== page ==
As noted above, any normal, active symptoms of Mononucleosis will usually subside within a few weeks, thought the actual condition can last longer, and full recovery takes longer as well. Unless symptoms become extreme during that time period, most people don’t need medical testing or treatment of the condition – just patience.
If your symptoms last longer than about 10 days or if you experience extreme symptoms listed below, contact your physician immediately for testing and more intense treatment. Otherwise, lots of rest, lots of liquids, salt water gargles or throat lozenges and mild, over-the-counter pain medications usually alleviate the worst of the symptoms.
The more serious symptoms include
- persistent, perhaps dull, abdominal pain in the upper left quadrant.
- severe headaches.
- persistent fevers at or above 101.5 degrees F or 38.6 degrees C.
- arm or leg weakness.
- yellowish tint to the eyes or skin.
- severe sore throat or swollen tonsils.
Unfortunately, the following symptoms require emergency medical attention. Contact Emergency Services immediately for the following symptoms:
- sudden, stabbing, sharp abdominal pain, especially in the upper left area.
- Extreme difficulty in breathing or swallowing.
- Stiff neck or severe weakness of limbs, neck or muscles.
At no time should any of the three classes of symptoms be ignored, but special care should be taken to identify the rare symptoms and the flags for immediate, emergency care.
Testing and Treatment
Once properly diagnosed, there is little that can be done, save treating the symptoms. Mononucleosis has no cure yet. If you have the normal range of symptoms, lots of rest and liquids help tremendously. Periodic gargling with salt water or taking throat lozenges can help lessen sore throats. Mild pain medicines purchased over the counter help eliminate aches and pains and can help control the fever.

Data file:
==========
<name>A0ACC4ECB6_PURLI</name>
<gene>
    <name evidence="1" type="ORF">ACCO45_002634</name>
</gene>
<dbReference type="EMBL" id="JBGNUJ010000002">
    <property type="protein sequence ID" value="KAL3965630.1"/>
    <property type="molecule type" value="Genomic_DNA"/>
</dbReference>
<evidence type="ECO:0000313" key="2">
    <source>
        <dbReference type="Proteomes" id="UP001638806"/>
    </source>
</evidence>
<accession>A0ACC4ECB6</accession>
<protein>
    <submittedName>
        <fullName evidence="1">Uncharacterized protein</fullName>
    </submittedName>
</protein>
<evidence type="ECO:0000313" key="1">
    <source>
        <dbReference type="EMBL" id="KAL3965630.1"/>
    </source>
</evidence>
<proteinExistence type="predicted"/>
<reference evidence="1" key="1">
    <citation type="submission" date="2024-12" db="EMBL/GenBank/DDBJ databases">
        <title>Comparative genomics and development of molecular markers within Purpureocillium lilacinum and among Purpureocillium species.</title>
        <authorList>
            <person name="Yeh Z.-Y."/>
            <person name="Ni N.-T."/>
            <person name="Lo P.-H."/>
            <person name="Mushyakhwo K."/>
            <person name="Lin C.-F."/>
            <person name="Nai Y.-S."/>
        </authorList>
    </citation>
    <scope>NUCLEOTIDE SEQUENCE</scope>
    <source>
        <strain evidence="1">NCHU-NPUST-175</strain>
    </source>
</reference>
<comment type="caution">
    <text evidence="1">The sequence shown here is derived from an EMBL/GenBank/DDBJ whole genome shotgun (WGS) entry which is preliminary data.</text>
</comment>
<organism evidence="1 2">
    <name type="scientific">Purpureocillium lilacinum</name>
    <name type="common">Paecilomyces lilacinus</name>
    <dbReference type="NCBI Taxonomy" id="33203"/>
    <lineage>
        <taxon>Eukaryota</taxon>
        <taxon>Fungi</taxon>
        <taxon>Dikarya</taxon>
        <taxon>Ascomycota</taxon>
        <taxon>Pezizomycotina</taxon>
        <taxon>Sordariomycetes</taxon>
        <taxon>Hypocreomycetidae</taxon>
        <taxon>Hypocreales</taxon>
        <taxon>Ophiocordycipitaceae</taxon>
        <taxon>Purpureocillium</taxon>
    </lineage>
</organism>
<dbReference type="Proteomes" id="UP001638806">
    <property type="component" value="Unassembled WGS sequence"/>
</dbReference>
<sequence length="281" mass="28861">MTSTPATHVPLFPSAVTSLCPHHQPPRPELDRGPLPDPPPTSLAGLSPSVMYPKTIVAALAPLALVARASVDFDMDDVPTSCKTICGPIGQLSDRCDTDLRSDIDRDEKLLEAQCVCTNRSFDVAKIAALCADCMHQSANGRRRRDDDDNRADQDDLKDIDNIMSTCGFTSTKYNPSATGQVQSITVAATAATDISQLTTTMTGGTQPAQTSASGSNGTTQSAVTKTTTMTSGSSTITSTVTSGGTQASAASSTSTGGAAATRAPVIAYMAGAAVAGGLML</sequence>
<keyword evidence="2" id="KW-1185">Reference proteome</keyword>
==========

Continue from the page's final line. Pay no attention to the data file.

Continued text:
Note of Caution: Do not take or provide aspirin or aspirin products to anyone 20 years of age or younger who has Mononucleosis unless a doctor prescribes it. Use only acetaminophen (Tylenol) or ibuprofen. Ingesting aspirin while suffering from Mononucleosis can cause Reye Syndrome, a rare but very serious disease that targets the brain and liver.
Aspirin is also known as acetyl salicylate, acetylsalicylic acid, salicylic acid, salicylate, or subsalicylate. Common products containing aspirin include Pepto-Bismol, Kaopectate, and Alka Seltzer, to name a few. Read lists of ingredients in products for entry of any of the common names for aspirin or aspirin products prior to treating Mono’s symptoms with it.
Tests medical personnel conduct beyond a general exam include blood tests for the EBV virus, a separate test called a monospot test to determine whether the antibodies you have are from a current or a prior instance of mononucleosis, and a white blood cell count or WBC.
If your doctor believes that an antibiotic may aid your body’s fight against the white coating in your mouth or if you have a throat infection, you may develop an external rash that is pink or red. Be sure to question your doctor on aid treatments should they appear.
Because there is no cure for this highly contagious infection, preventative measures are highlighted: Don’t share dishes, utensils or tooth brushes with someone who is infected. Remember that the person can be contagious for several weeks after his or her own episode has passed.
Get lots of rest. Drink lots of liquids, and take over-the-counter, non-aspirin pain relievers to help the fever and aches.
Don’t immerse yourself in heavy physical activity or lifting for several weeks after symptoms disappear, and avoid any saliva exchange, even if “downstream” of a cough.
Seek the proper level of care that matches your symptoms, and be patient. Normally, you’ll feel more like yourself sooner than it actually may seem.
This is a guest post by Sophie Eagan from iHealthMarket.com. If you are also interest to write for HealthResource4u, Please check our guest posting guidelines at write for us.